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The value of bioenergy in low stabilization scenarios: an assessment using REMIND-MAgPIE

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Abstract

This study investigates the use of bioenergy for achieving stringent climate stabilization targets and it analyzes the economic drivers behind the choice of bioenergy technologies. We apply the integrated assessment framework REMIND-MAgPIE to show that bioenergy, particularly if combined with carbon capture and storage (CCS) is a crucial mitigation option with high deployment levels and high technology value. If CCS is available, bioenergy is exclusively used with CCS. We find that the ability of bioenergy to provide negative emissions gives rise to a strong nexus between biomass prices and carbon prices. Ambitious climate policy could result in bioenergy prices of 70 $/GJ (or even 430 $/GJ if bioenergy potential is limited to 100 EJ/year), which indicates a strong demand for bioenergy. For low stabilization scenarios with BECCS availability, we find that the carbon value of biomass tends to exceed its pure energy value. Therefore, the driving factor behind investments into bioenergy conversion capacities for electricity and hydrogen production are the revenues generated from negative emissions, rather than from energy production. However, in REMIND modern bioenergy is predominantly used to produce low-carbon fuels, since the transport sector has significantly fewer low-carbon alternatives to biofuels than the power sector. Since negative emissions increase the amount of permissible emissions from fossil fuels, given a climate target, bioenergy acts as a complement to fossils rather than a substitute. This makes the short-term and long-term deployment of fossil fuels dependent on the long-term availability of BECCS.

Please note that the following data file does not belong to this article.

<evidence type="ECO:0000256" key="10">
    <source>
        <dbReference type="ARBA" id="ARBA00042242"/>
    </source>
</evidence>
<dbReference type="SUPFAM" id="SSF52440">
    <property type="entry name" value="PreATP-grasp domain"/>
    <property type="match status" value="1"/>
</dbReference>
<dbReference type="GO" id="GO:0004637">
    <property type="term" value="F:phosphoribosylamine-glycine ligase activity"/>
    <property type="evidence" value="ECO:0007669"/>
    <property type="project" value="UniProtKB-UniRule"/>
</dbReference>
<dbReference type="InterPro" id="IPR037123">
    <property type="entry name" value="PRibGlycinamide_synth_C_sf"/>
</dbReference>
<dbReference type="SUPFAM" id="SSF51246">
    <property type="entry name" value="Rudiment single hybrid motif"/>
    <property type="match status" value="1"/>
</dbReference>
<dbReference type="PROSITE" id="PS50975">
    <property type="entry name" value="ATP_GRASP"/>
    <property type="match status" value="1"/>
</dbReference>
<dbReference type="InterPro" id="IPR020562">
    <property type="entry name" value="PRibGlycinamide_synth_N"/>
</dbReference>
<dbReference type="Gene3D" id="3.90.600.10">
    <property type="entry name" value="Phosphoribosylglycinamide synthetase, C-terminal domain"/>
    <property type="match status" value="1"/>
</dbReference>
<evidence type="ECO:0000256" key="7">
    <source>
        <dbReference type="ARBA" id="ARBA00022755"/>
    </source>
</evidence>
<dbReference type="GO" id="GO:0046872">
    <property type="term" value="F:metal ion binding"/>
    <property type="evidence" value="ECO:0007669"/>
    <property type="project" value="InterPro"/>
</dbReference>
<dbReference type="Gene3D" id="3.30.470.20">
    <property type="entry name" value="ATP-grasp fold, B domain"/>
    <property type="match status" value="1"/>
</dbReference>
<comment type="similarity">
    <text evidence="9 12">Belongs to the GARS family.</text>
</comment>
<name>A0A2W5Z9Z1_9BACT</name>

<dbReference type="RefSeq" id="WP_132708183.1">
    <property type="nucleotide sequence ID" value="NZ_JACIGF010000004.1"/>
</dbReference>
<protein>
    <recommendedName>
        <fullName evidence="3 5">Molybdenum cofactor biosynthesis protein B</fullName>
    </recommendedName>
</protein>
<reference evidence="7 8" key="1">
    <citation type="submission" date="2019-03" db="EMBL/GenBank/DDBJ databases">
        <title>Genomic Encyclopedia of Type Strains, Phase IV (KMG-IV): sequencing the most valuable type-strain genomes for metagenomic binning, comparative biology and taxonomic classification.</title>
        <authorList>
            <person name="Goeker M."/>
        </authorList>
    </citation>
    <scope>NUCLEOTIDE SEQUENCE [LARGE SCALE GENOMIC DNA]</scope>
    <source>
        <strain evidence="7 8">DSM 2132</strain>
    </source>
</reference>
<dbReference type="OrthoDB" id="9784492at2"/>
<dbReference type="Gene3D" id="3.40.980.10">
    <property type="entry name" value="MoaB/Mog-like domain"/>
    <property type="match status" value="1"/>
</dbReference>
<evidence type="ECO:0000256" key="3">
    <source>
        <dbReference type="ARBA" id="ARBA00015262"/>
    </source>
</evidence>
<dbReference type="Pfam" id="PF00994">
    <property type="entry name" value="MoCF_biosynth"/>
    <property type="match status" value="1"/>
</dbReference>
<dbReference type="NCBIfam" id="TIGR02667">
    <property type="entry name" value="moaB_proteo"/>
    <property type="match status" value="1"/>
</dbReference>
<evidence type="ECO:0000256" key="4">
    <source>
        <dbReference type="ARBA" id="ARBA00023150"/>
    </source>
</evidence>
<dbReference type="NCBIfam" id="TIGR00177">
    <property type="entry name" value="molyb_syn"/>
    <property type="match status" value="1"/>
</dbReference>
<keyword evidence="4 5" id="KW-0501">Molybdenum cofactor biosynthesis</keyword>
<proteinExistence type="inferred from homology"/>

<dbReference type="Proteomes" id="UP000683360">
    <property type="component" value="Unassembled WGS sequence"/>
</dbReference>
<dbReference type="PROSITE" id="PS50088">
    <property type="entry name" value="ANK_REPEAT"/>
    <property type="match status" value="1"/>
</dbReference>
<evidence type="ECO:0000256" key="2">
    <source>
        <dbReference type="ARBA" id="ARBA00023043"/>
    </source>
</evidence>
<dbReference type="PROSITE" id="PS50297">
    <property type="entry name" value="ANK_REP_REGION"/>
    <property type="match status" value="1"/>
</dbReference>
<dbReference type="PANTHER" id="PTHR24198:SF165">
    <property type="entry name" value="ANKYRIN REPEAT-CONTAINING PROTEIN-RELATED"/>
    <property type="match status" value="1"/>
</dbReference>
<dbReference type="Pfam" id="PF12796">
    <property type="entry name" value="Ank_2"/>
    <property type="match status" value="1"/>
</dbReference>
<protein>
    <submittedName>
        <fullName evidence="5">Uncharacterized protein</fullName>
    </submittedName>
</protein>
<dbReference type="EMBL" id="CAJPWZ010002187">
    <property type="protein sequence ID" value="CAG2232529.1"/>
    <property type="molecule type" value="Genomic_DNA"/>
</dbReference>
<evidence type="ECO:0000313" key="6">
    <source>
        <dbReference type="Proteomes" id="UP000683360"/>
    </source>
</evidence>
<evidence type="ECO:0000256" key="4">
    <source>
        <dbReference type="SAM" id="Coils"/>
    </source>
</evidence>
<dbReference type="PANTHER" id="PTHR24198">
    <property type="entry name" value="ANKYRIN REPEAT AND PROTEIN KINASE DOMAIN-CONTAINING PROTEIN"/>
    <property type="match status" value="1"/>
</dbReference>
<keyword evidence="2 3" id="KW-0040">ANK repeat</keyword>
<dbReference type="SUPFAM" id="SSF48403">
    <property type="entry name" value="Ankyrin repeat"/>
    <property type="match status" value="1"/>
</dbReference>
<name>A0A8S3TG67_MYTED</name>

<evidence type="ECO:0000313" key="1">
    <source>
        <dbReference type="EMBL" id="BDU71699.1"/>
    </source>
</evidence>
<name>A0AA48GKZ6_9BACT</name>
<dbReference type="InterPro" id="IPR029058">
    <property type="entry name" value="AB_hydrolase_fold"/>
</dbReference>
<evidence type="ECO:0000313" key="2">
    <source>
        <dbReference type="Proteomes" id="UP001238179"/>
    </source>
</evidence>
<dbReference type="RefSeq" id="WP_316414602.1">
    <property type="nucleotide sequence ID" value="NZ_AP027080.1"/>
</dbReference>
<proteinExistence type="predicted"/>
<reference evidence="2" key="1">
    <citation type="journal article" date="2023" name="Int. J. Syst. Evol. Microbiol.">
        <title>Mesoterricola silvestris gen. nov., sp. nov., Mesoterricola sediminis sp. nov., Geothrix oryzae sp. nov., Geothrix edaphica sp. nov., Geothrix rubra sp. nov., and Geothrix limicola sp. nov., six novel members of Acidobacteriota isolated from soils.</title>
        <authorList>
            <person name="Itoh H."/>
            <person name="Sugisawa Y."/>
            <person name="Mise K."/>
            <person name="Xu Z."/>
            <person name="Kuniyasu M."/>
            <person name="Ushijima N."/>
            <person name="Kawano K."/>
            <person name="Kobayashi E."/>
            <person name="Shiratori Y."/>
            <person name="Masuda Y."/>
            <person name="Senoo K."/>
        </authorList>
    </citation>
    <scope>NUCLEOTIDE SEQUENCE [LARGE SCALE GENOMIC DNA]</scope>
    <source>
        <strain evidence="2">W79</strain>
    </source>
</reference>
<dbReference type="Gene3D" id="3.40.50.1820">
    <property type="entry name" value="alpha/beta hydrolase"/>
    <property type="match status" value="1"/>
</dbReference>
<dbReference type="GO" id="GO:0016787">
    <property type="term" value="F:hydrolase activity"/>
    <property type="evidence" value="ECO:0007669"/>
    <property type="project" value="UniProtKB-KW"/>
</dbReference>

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Notes

  1. There are other options to generate net negative emissions, e.g., direct air capture technologies and afforestation. In contrast to biomass, they are not usable as primary energy carriers.

  2. This emission factor was estimated from MAgPIE results and assuming a global warming potential of 298 for N2O. Van Vuuren et al. 2010c report a similar value of 2.93 kg CO2 eq/GJ.

  3. The direct equivalent method was used for primary energy accounting. Since it accounts one unit of non-biomass renewable or nuclear energy for roughly three units of fossil fuels in electricity production, it tends to understate the contribution of renewables or nuclear in primary energy supply. Reductions in primary energy are partly due to a shift from fossil fuel combustion to non-biomasss renewables and nuclear energy.

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Acknowledgments

The research leading to these results has received support from the ERMITAGE project funded by the Seventh Framework Programme (FP7/2007-2013) under grant agreement n° 265170.

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Correspondence to David Klein.

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This article is part of the Special Issue on “The EMF27 Study on Global Technology and Climate Policy Strategies” edited by John Weyant, Elmar Kriegler, Geoffrey Blanford, Volker Krey, Jae Edmonds, Keywan Riahi, Richard Richels, and Massimo Tavoni.

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Klein, D., Luderer, G., Kriegler, E. et al. The value of bioenergy in low stabilization scenarios: an assessment using REMIND-MAgPIE. Climatic Change 123, 705–718 (2014). https://doi.org/10.1007/s10584-013-0940-z

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